The Roman Empire and barbaricum were inextricably linked throughout the Roman Iron Age. By late antiquity, Germanic-speaking trans-Rhenan areas were inundated with imperial influence. Migration was two-way and in various forms, all of which, including large-scale ‘folk movement’, were normal: part and parcel of the imperial frontier’s dynamics. The counter-intuitive conclusion is drawn from this that the relationship between the existence of a formal frontier and significant migration is quite the opposite of the one we have grown used to imagining. The collapse of the frontier took with it the mechanisms for migration. Therefore I have to modify my 2007 epigram that ‘the end of the Roman Empire produced the Barbarian Invasions and not vice versa’. The end of the Roman Empire put an end to the barbarian migrations. This conclusion helps us contribute more responsibly to modern debate on migration. It also contributes to a discussion of the formation of Germany. The end of migration changed the political dynamics of the regions between Rhine and Baltic. The latter became more inward-facing and from these, eventually, emerged ‘Germany’.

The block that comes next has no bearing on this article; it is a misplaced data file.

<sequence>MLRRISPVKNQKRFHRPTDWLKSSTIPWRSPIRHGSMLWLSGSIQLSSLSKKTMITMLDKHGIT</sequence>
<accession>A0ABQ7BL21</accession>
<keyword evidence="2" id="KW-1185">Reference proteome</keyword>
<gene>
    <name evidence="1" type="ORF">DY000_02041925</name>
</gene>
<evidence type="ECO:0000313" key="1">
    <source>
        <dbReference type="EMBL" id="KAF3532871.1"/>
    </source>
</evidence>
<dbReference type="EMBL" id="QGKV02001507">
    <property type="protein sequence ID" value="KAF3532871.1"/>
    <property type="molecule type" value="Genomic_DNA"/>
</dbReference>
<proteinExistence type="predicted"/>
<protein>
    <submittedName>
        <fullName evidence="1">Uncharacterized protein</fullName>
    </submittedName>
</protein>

- Roman Empire